Extracts from the Nov 2011 Journal

Opponents of Hitler

On 21 August 2011, BBC Two broadcast The Man Who Crossed Hitler, a TV film based on the story of Hans Litten, a left-wing lawyer of half-Jewish parentage who in 1931 had Hitler appear under subpoena in a Berlin court. At the trial of two SA men accused in connection with the violent Nazi attack on a Communist gathering at the Edenpalast Dance Hall, a particularly brutal incident in which three people were killed, Litten subjected Hitler to a hostile and humiliating cross-examination that left the Nazi leader struggling to maintain his political credibility and, in effect, reduced him to perjury. Hitler never forgot the experience and Litten paid for his courage after January 1933, when he was arrested and held for five years in several camps and prisons until, after constant brutal mistreatment, he committed suicide in Dachau. He was 34 years old. [more...]

A scholar’s autobiography

Professor Edward Timms is well known as the founding Director of the Centre for German-Jewish Studies at the University of Sussex and as the author of the much-lauded two-volume study Karl Kraus – Apocalyptic Satirist. Now he has published an autobiography, whose title, Taking up the Torch, refers both to Kraus’s journal Die Fackel (The Torch) and to Timms’s resolve to take up the torch of learning in his career and to pass it on to scholars of the next generation. The book’s subtitle, English Institutions, German Dialectics and Multicultural Commitments, aptly describes its author’s wide-ranging concerns. It was published in 2011 by Sussex Academic Press in Brighton. [more...]


Please join us for a service to commemorate the 73rd anniversary of Kristallnacht [more...]

70th Anniversary Reception for the AJR

Tuesday 20 December at 3 pm [more...]

The short life of Kurt Herbert Ikenberg

Kurt Herbert never stood a chance. He was born in Westerbork refugee camp at a time when the Netherlands had been occupied by the Germans for just over a year. When Kurt turned one year old in July 1942, the Germans started deportations to the extermination camps. A few months after he had turned three, he was shipped to Theresienstadt with his parents. One month later, in October 1944, his life came to an end in an Auschwitz gas chamber. [more...]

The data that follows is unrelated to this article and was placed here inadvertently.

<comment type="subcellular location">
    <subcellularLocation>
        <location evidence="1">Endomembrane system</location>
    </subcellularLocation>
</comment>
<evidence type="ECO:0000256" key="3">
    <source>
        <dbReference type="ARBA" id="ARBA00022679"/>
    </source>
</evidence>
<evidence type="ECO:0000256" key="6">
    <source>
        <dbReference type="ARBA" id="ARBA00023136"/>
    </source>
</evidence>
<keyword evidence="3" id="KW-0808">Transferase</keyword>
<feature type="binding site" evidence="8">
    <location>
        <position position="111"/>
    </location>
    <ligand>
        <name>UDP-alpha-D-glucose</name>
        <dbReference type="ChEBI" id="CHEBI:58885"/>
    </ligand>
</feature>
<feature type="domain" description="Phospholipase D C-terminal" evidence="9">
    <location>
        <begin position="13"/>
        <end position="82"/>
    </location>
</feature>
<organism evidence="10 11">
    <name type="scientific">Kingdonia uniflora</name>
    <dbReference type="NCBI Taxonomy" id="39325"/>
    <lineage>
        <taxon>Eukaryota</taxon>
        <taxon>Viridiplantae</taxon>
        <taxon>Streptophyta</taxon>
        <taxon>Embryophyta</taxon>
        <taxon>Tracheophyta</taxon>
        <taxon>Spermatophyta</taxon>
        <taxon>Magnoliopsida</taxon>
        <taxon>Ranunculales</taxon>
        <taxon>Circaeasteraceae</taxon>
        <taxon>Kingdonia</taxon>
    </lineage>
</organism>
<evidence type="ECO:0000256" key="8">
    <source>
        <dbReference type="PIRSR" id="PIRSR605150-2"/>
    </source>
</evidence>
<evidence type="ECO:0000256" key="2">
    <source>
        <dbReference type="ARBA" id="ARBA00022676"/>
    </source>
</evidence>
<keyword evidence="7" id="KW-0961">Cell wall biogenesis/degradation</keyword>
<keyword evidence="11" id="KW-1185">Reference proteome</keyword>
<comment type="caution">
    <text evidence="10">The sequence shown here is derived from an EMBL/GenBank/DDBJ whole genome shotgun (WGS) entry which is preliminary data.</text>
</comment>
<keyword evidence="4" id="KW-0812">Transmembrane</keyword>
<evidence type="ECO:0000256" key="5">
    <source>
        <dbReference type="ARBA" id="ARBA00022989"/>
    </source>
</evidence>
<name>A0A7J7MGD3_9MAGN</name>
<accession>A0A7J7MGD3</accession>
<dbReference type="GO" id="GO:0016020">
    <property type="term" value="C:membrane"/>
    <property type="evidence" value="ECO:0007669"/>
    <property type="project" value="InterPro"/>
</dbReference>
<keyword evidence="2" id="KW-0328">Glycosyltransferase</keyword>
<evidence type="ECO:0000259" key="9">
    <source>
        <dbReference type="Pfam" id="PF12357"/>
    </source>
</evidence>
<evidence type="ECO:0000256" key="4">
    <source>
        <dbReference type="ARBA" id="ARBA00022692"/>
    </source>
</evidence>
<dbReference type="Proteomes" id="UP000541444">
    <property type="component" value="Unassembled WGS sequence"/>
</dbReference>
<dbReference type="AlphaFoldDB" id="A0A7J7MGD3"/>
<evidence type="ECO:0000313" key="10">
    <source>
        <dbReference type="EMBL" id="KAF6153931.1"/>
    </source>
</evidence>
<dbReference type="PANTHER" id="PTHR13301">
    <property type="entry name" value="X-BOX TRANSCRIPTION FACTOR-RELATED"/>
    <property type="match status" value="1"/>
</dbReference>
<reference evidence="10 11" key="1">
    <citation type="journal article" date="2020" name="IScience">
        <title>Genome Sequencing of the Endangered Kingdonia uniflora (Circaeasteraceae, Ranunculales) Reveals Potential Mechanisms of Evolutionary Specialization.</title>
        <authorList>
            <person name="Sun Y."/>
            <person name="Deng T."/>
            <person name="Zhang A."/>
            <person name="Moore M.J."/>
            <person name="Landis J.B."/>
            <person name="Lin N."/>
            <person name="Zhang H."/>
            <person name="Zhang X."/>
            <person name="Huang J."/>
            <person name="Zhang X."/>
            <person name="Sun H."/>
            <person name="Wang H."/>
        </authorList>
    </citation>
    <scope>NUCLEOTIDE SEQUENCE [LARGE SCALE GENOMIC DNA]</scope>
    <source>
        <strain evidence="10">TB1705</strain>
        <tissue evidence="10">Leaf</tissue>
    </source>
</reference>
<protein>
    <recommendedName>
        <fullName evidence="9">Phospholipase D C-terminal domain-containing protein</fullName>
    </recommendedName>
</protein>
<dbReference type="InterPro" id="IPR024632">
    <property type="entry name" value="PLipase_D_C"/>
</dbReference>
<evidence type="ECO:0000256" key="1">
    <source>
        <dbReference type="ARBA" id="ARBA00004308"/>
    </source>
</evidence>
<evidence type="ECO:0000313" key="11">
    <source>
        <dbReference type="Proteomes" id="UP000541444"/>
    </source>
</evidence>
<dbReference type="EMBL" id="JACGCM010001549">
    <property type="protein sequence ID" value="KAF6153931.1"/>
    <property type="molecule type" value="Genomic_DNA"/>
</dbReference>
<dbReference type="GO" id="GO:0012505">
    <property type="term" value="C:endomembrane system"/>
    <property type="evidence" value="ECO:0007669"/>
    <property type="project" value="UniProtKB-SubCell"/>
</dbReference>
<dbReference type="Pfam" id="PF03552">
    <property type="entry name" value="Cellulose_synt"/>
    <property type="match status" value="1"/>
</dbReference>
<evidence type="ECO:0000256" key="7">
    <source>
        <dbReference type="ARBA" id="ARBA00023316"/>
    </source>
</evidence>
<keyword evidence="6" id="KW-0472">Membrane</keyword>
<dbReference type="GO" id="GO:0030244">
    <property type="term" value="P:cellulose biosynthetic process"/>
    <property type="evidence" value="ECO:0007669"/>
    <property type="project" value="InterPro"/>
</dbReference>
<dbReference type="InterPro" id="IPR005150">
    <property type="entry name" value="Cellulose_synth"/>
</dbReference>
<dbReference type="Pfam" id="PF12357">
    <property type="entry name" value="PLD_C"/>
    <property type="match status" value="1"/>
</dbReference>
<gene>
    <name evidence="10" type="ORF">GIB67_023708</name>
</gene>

Klara (Claere, Cläre) Ikenberg-Löwenhardt Sterkrade 12.07.1906 – Auschwitz, October 1944
Ludwig Ikenberg Altenbeken 11.09.1907 – Auschwitz, October 1944
Kurt Herbert Ikenberg Hooghalen 06.07.1941 – Auschwitz, October 1944
Friedericka (Friedel) Löwenhardt Sterkrade 26.07.1909 - London? [more...]

Art notes (review)

He may seem inspired by young dancers en pointe, but the work of Edgar Degas is closely attuned to photography and movement. The very title of the Royal Academy’s latest exhibition, Degas and the Ballet: Picturing Movement
(until 11 December), gives the game away. The scientific influences of the new explorative photographers Etienne-Jules Marey and Eadweard Muybridge are evident in the movement of his dancers at the barre and in repose, in sketches and pastels (which Degas possibly never intended as more than working drawings), and in the disappointingly few oil paintings on show. Everything is illuminated by contemporary photography and early film. [more...]

On the ruins of Jerusalem (review)

The Cajewitz Foundation runs a number of residences in Berlin for ‘Senioren’, the politically correct German term for old age pensioners. In addition, they have now published Zeitströme, a volume of penetrating interviews with their residents, mainly former East Germans, about their life in the ‘realen Sozialismus’ of the German Democratic Republic. [more...]

Letter from Israel

So once again British hooligans managed to disrupt a concert given by Israeli musicians in London - this time one given by the Israel Philharmonic Orchestra at the Proms in September. This follows a similar interruption of a performance by the Jerusalem Quartet at the Wigmore Hall earlier in the year. [more...]

Letters to the Editor

[more ...]